Maine’s population growth shows changing economic choices

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In the 1970s it was a popular bumper sticker in Maine. It meant “Keep the people out of Maine”.

A drastic slowdown in the state’s population growth took place over the following decades. In 2020, the trend has reversed. It could be part of a historic national economic transformation.

The population grew in the 1970s by an annual average of 1.27 percent, more than most Northeastern states. Some Mainers worried about the changes that might come with the influx of people “from afar”.

Without any formal action to discourage growth, the rate fell. In the decade 2010-2019, it had fallen to an annual increase of 0.12%, not even a tenth of the previous period. The share of the state’s population born in Maine was also declining.

The recent turnaround has been sharp and brutal. It could change Maine and its economy.

Although there is no formal analysis of the change, four factors should be considered: global warming, COVID-19, mass electronics and changing values. Maine can provide clues to demographic shifts across the country.

Judging by search engine results, people are increasingly interested in finding the best places to live as the climate changes. They are looking for places where the impact of warming will be limited and perhaps where it will produce benefits.

Unless you really loved winter decades ago, Maine wasn’t where you would move. Mid-winter temperatures were often below zero. But now in many places it is a rarity.

Take January 31, usually a coldest weekday of the year, in 1970 and the same date in 2020, half a century later. Average 2020 temperatures in Bangor and Portland were each about 10 degrees warmer than in 1970. Forget zero; in Portland it was 30 degrees, just two degrees below zero.

Studies predict that one of the best places to live in the United States as the planet warms will be the Northeast. This produces a favorable rating for Maine, making it less of a challenge for people who don’t like very cold weather.

COVID-19 has made remote work a necessity for some who have found it to offer a surprisingly attractive lifestyle. So you don’t have to be in the office, the usual workplace in a service economy, no matter where you live. As the shutdowns dragged on, for some people, working from home became a desirable part of the “new normal.”

The increased speed and capacity of electronic communications and data transfers are critical to being able to work remotely. The government has increasingly focused on helping to rapidly increase broadband for the general population.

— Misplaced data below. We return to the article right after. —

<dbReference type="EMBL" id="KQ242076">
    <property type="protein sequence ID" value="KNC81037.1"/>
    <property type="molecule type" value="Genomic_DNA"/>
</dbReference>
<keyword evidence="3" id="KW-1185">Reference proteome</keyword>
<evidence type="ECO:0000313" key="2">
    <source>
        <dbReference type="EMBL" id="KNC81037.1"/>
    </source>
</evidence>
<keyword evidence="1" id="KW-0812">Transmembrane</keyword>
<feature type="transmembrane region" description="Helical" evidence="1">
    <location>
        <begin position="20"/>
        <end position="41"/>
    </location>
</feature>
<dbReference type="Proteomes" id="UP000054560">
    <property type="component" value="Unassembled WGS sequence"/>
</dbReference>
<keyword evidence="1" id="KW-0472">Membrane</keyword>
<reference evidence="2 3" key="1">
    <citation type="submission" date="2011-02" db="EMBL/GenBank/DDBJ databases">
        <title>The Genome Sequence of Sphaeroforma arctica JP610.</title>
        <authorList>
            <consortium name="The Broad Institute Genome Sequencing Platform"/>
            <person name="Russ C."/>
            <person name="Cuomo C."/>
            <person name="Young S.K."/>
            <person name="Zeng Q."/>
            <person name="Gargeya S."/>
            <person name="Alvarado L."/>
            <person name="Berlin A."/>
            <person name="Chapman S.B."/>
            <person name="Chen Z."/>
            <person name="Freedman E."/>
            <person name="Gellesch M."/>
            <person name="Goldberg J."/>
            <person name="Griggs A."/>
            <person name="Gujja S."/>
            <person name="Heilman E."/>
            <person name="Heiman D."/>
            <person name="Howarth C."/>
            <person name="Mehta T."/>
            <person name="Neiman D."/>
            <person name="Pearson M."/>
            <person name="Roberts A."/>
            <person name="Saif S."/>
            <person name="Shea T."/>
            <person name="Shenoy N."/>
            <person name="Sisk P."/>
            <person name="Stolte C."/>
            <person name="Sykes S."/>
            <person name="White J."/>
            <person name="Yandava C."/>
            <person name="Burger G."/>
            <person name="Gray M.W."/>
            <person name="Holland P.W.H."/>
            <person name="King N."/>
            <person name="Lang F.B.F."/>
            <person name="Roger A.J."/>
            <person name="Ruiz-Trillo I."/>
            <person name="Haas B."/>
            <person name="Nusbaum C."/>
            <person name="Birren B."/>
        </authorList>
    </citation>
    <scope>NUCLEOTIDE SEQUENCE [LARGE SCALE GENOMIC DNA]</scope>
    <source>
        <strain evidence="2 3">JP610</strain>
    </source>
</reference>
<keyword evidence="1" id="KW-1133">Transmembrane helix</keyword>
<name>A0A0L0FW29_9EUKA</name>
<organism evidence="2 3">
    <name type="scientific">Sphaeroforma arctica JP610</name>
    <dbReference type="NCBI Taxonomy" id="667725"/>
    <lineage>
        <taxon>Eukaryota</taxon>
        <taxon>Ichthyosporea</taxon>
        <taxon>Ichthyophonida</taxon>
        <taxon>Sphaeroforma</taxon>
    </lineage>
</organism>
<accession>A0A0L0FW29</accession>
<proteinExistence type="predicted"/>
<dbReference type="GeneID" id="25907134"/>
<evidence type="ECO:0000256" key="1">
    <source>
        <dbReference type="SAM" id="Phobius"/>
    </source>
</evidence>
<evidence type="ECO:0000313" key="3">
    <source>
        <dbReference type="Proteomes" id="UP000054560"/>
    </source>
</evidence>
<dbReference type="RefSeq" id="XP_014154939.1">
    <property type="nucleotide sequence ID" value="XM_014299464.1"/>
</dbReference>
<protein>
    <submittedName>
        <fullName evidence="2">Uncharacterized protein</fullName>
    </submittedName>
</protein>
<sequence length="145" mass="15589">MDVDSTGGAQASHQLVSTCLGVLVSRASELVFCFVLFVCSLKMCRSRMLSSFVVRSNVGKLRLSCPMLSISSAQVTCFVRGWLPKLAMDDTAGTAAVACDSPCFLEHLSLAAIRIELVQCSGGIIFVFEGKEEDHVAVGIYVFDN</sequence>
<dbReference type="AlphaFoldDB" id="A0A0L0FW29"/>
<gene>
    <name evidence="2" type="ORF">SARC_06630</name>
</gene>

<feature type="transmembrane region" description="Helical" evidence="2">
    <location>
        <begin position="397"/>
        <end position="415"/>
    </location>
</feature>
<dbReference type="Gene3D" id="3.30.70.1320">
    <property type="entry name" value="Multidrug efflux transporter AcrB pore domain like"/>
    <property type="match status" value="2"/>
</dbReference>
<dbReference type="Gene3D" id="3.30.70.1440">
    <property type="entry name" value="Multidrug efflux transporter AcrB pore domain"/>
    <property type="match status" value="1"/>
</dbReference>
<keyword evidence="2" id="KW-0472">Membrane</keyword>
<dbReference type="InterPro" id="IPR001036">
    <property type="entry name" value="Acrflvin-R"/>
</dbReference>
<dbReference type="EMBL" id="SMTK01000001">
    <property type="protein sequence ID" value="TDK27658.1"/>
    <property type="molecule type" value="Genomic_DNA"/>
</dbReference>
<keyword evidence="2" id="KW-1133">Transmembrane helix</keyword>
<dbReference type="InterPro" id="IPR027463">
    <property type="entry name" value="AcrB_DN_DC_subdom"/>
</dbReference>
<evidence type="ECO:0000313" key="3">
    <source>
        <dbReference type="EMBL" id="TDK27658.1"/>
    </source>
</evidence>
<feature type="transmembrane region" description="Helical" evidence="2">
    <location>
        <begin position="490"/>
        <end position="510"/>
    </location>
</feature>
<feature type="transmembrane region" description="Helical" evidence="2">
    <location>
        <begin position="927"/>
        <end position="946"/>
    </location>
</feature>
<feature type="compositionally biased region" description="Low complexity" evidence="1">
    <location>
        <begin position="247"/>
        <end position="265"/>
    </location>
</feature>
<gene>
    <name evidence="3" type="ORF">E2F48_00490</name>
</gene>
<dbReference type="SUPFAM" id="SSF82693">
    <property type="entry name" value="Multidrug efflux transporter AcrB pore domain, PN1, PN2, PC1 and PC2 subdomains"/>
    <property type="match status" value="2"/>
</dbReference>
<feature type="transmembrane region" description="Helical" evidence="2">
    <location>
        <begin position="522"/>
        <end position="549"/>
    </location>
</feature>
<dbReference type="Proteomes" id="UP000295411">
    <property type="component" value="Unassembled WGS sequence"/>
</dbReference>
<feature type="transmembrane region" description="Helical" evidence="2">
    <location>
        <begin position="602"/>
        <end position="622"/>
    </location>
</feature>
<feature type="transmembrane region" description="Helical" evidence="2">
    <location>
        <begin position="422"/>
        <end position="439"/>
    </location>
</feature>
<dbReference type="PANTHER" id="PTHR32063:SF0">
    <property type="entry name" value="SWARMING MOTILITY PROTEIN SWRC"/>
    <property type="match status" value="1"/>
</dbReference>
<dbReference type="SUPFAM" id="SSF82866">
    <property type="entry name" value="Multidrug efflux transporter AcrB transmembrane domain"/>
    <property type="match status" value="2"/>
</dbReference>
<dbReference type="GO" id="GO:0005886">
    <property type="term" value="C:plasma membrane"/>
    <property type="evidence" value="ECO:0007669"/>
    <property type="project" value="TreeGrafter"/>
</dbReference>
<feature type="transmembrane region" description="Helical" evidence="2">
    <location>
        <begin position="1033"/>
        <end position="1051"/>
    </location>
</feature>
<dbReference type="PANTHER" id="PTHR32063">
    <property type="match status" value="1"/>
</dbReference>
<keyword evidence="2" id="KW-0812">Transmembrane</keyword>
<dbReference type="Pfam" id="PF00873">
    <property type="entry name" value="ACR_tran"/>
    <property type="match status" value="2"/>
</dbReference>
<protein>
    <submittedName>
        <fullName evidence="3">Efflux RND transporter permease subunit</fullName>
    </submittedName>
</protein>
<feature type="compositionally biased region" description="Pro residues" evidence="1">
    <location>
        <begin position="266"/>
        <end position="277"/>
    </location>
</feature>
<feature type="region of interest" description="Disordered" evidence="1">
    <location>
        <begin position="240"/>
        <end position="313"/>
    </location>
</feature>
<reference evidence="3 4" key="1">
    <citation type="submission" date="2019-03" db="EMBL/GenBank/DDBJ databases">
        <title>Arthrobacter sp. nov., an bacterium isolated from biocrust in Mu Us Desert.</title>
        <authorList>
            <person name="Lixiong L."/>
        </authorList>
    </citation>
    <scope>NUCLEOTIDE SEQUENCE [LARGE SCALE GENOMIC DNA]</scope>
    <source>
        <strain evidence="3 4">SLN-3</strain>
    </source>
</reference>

Not only does this encourage people to think about moving to places with lifestyle benefits, especially for families, but it opens up new locations for employers. They don’t have to go where the workers are; workers can address them electronically.

Finally, the Mainers themselves can change. A recently published novel, “The Midcoast” by Adam White, takes Damariscotta as an example. The city is becoming mainstream, “trading ‘authenticity’ for what looks like an airbrushed portrait of itself,” as White writes. Maine itself is increasingly becoming “come from afar,” part of a culturally homogenized country.

Every year, United Van Lines, a leading national moving company, conducts a survey to find out who is moving (not just their customers) and why. His latest study found that in 2021, Maine became a leading state for immigration. Last year, 58% of all moves were inbound and only 42% outbound.

Who is coming? Retirees and people looking for a new lifestyle and new jobs. They are strongly aged 45 to 54 and have incomes of $100,000 or more. Who leaves ? Those who move for family reasons and retirees. They are 65 or older and have incomes of less than $100,000.

The top supplying state for new Mainers is Massachusetts, while the top destination is Florida.

Won’t Maine’s high cost of living, including taxes, prevent a real turnaround? The cost difference with other states is largely a myth, as sellers consider market conditions when pricing their products. Gasoline costs essentially the same in Maine these days as it does in Boston.

The cost of living in Maine has proven to be an advantage rather than a disadvantage for the movers, despite the state having higher taxes than its competitors in the Northeast and Florida. Movers may consider taxes as part of the overall cost of living. And more residents with higher incomes could increase tax revenue, eliminating the need for future tax increases.

The bottom line, if there is one already, is that Maine is changing and that may reflect broader national trends. The nature of the US economy could be transformed by global warming and the effects of COVID-19, as well as the wider spread of communications and advanced technologies.

The result for Maine may be increased population and prosperity, but at the expense of its unique personality.